What is it?
The keto flu, also known as keto induction, refers to a set of symptoms that newcomers to the diet may experience from the get-go. However, they are usually very minor and short-term, lasting anywhere from a few days to a few weeks. To begin, let’s breakdown what is going on here.
Why does it happen?
In a typical ‘normal’ diet, carbohydrates are the body’s main source of energy. The keto diet greatly reduces a person’s carb intake from the recommended 200-300 grams (g) per day to fewer than 50 g. Once the body recognizes this lack of fuel, the liver begins to produce glucose as new fuel in a process known as glucogenesis. However, the liver will eventually be unable to meet supply with demand, causing the body to then start breaking down fatty acids. As a result, ketone bodies are released in a process known as ketogenesis. As the body adjusts, it enters a state of ketosis -- where the body burns fat as its primary energy source.
The medical community considers nutritional ketosis to be safe for most people. Some research even suggests that the keto diet may be beneficial for people struggling with diabetes, obesity, or epilepsy. That being said, people may experience a range of symptoms.
The lack of carbohydrates decreases the amount of insulin in the bloodstream. As a result, people may experience dehydration due to an increase in the amount of sodium, potassium, and water that is released in the urine. Insulin is also involved in transporting glucose to the brain. Before the brain starts to use ketones for energy, it will have less fuel. This could occur for the first couple of days of starting the diet before blood glucose returns to regular levels. The chance of symptoms may reduce as the body reaches a state of nutritional ketosis. This involves the blood concentration of a particular ketone body, called beta-hydroxybutyrate.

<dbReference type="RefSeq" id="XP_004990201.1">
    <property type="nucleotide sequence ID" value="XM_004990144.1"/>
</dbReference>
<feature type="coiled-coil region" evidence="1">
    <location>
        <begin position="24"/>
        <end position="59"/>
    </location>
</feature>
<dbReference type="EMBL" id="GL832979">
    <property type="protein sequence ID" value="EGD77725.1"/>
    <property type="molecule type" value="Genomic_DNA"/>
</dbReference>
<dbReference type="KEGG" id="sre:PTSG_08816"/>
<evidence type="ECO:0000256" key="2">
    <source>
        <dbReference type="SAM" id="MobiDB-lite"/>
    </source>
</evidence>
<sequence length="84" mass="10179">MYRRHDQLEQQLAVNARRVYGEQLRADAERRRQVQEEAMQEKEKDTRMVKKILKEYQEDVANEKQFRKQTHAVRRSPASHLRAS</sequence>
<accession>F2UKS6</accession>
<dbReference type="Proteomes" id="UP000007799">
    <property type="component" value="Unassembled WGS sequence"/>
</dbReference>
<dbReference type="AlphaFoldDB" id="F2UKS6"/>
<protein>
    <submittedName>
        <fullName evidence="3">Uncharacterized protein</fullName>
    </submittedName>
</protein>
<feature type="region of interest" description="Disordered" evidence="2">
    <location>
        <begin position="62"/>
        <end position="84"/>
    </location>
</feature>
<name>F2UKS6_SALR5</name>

Symptoms of keto flu may include nausea, vomiting, headache, fatigue, dizziness, sleeplessness, difficulty with tolerating exercise, and constipation. Other symptoms (which usually peak between day 1 and 4) include bad breath, muscle cramps, diarrhea, general weakness, and rash development. Additional symptoms that are easily preventable and easily treatable include dehydration, low blood sugar, and low energy.
Although people may want to give the keto diet a chance, they may feel the cons far outweigh the pros. Below are a handful of home remedies to help alleviate symptoms as well as fears:
EAT DIFFERENT DIETARY FATS
If a person on the keto diet experiences abdominal symptoms, try changing the types of fats in the diet. High levels of medium-chain triglycerides, from foods such as coconut oil, butter, and palm kernel oil, can cause cramps, diarrhea, and vomiting. Eating fewer of these foods and more of those with long-chain triglycerides, such as olive oil, may help prevent abdominal symptoms in people on the keto diet.
People may have constipation or diarrhea when on the keto diet. Try eating more high fiber vegetables or taking fiber supplements to people with constipation. If these dietary changes are unsuccessful, it may be time to try some carbohydrate-free laxatives.
People on the keto diet may experience dehydration. If you also have diarrhea, the risk of dehydration is higher. Doctors recommend that people on the keto diet make sure to consume enough fluid and electrolytes to prevent dehydration.
One possible long term effect of the keto diet is vitamin and mineral deficiency. A doctor may suggest taking vitamin supplements to ensure that the body is receiving adequate amounts of calcium, vitamin D, zinc, and selenium. Some people find that supplements for the keto diet can help reduce symptoms and promote the effects of the diet.
People with diabetes who follow a keto diet may experience episodes of low blood sugar known as hypoglycemia. Before a person with diabetes begins a keto diet, they should consult a doctor. The doctor may need to modify insulin and oral drug dosages.
If any symptoms ever worsen or more serious side effects arise, contact your doctor. In general, it’s highly suggested that you consult your doctor before going on the keto diet in order to make sure that it’s safe for you to do so. The diet is not safe for everyone and may cause serious health complications. Hopefully, the keto diet isn’t too rough on you beginners out there and you can brave the storm. Because I promise you, once those scary grey clouds have gone, there’ll be nothing but blue skies.